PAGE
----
5 Commercial Real Estate (CRE) Predictions for 2020
Updated: Jan 3
No one truly knows what the future will hold, but it doesn't stop us from trying. Experts have stated their opinions of where the commercial real estate (CRE) market will go next year. Here are my five CRE predictions for 2020.
1. Interest rates will remain low, possibly dropping lower
The Federal Reserve took drastic measures in 2019 to keep our country out of a recession, including lowering the federal interest rate three times and pumping billions into the repo market to keep it from collapsing overnight. The repo market is where short term bonds are traded to help Wall Street leverage cash. Additionally, economists expect consumer spending to decrease and GDP growth to decline in the coming year.
The Federal Reserve's actions in 2019 are a clear indicator they will go to great lengths to keep our country out of a full-blown recession. It's likely interest rates will remain low, with the possibility of dropping even lower, making it a prime time to finance or refinance commercial properties.
2. Downward pressure on cap rates
The goal of lowering interest rates is to stimulate economic activity. The lower the cost of financing, the more likely people will borrow. This holds true for commercial financing. As the cost to finance CRE becomes cheaper, more people refinance or purchase new commercial real estate, driving prices up, while lowering the yield or return on investment.
Certain sectors of CRE that are oversupplied like self-storage, Class A multifamily, and senior housing are expected to see an increase in cap rates, which means an increase in yield and lower value.
While other sectors like Class B and C multifamily and office space will likely see downward pressure on cap rates which means an increase in price and lower return largely due from high demand and investor's continued search for yield.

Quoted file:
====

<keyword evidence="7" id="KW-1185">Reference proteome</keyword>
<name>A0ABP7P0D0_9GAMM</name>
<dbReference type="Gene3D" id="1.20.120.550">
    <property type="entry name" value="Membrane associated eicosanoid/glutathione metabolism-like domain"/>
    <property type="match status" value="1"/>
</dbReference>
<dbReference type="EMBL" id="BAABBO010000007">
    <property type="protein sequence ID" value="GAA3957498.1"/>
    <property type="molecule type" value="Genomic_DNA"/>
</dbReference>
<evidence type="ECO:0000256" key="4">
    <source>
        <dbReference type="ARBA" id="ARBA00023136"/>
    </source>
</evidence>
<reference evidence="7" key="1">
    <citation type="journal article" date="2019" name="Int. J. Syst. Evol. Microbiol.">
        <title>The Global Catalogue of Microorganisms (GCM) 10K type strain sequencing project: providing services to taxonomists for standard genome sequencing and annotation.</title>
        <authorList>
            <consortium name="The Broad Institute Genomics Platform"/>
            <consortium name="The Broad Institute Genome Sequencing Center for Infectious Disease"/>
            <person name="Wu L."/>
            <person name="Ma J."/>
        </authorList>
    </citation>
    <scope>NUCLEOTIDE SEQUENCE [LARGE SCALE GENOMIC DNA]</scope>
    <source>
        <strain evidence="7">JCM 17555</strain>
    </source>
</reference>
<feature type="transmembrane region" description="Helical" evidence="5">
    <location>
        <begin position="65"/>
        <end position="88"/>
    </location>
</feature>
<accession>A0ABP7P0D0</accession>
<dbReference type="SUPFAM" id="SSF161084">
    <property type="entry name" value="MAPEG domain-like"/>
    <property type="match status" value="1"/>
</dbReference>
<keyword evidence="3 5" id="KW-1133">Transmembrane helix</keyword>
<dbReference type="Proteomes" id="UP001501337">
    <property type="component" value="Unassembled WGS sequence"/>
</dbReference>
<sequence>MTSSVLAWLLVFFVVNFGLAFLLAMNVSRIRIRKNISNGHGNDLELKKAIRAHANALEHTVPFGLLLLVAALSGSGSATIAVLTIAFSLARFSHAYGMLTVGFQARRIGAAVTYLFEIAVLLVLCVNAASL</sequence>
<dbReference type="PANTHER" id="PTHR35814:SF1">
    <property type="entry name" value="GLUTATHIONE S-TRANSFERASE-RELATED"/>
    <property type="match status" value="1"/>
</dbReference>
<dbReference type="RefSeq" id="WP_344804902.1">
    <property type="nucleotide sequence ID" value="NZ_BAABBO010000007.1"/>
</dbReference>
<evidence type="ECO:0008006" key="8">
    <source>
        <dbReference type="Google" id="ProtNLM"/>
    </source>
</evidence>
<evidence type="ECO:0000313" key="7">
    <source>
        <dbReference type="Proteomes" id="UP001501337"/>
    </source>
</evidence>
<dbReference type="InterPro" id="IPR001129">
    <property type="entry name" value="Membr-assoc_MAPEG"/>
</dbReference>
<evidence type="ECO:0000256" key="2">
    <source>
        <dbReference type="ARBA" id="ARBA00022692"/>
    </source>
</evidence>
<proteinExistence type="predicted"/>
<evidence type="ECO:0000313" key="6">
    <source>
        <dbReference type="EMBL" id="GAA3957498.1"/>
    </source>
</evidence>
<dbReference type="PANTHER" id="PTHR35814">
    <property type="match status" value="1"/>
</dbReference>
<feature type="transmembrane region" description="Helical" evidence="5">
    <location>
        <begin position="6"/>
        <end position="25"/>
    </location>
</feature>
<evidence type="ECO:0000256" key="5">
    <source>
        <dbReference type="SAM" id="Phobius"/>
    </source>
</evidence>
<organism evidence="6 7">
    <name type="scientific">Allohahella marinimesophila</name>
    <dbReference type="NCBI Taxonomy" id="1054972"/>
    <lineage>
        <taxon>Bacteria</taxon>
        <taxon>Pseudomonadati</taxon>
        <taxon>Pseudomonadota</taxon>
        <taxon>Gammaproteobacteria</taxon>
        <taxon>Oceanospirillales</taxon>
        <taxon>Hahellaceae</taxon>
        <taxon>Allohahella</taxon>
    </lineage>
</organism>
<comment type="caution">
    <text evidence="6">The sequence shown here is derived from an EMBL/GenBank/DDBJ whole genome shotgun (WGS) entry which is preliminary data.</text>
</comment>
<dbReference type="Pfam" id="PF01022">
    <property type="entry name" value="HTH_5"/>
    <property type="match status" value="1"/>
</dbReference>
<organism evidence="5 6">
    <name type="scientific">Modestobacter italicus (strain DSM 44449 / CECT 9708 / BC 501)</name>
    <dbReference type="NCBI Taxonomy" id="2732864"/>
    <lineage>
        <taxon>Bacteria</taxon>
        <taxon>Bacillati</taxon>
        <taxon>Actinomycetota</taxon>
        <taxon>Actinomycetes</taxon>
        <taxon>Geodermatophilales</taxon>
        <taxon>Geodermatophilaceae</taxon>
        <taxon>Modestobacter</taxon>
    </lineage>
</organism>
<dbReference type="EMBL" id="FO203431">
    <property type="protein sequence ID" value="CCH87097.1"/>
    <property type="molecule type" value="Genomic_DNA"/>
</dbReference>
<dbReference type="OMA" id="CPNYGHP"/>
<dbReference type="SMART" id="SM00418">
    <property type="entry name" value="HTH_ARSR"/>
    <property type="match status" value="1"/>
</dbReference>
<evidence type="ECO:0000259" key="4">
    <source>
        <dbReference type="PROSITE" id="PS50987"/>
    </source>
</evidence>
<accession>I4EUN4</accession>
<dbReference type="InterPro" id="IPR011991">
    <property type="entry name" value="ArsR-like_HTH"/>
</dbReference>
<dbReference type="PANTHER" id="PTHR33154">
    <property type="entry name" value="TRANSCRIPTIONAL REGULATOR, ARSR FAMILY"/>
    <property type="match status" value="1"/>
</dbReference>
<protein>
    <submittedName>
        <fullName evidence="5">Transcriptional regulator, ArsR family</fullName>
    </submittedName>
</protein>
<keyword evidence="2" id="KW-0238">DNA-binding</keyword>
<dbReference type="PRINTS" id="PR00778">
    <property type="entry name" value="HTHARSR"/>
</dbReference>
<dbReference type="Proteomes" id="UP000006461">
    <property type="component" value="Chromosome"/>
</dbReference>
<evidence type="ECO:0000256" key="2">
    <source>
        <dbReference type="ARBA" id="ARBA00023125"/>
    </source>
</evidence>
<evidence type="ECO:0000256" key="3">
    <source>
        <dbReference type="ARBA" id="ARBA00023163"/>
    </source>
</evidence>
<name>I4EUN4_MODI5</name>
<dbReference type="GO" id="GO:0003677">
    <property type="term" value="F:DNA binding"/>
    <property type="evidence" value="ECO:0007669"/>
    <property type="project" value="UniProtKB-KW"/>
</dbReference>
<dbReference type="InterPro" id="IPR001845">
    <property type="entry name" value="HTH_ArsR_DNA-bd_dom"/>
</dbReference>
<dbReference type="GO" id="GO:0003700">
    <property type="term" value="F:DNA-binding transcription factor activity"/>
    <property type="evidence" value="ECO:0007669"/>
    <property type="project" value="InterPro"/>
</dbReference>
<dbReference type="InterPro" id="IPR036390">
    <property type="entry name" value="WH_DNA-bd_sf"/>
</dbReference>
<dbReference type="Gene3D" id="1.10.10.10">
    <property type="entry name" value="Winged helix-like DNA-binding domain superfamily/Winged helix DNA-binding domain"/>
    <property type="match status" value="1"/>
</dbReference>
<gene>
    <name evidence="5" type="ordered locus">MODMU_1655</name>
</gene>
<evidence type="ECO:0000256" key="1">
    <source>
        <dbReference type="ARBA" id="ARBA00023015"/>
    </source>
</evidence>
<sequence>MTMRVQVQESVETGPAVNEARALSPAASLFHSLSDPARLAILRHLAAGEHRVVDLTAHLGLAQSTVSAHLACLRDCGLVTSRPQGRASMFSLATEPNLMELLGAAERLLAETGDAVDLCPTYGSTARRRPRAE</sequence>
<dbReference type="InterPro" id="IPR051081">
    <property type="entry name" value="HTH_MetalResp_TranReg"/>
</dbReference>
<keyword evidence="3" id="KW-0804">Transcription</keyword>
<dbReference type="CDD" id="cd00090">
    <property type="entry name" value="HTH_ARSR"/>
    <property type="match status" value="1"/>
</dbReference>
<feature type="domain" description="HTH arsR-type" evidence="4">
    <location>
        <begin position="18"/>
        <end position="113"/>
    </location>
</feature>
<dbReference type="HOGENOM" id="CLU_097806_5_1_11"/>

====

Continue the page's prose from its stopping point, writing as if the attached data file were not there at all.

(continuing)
3. Industrial will continue to be the leading CRE sector
As of third-quarter 2019, the industrial sector has outperformed all other CRE sectors by over double at a 13.64% annual total return. The CBRE Group predicts rents will increase 5% in industrial CRE in 2020 even though supply is expected to outpace demand. I believe it will continue to be the top-performing sector in commercial real estate. While the trade war with China could impact this sector, it's likely we will continue to see a strong performance in emerging and secondary sectors.
4. Increased lending means mortgage REITs will do well
According to the Mortgage Bankers Association, low-interest rates are driving record loan originations that are expected to hit all-time highs for multifamily lending in 2020. Debt real estate investment trusts (mREITs) will fare particularly well as lending increases. However, if the U.S. economy does experience a recession in the near future, it's likely mortgage REITs would be hit hard.
5. Alternative investment sectors will grow
The alternative investment sector of CRE like data centers, self-storage facilities, and medical facilities, has doubled since 2007, making up roughly 12% of all CRE. While I agree this sector will continue to grow, I also see adaptive reuse, a new alternative CRE investment, growing more popular next year.
Adaptive reuse is the process of repurposing a building that has outlived its original use. New projects are being developed across the country converting old schools, mills, factories, libraries and more into flex space or residential housing. I believe this could be the start of a new trend and hold opportunities for investors to take the leap into this new sector, especially when combined with special programs like Opportunity Zones or the Low Income Housing Tax Credit.
2020 CRE outlook
We are experiencing the longest period of expansion in the history of the United States, putting us in uncharted territory. The current trade war and the impending election will both play a big role in our economy.
Industry experts are expecting 2020 to be another prosperous year for commercial real estate with continued growth at a slightly slower pace. My personal outlook is less optimistic and would not be surprised if 2020 was stagnant. But the truth is we don't know what CRE or the economy as a whole will bring in the coming year. Only time will tell if these predictions will play out as anticipated or be completely off the mark.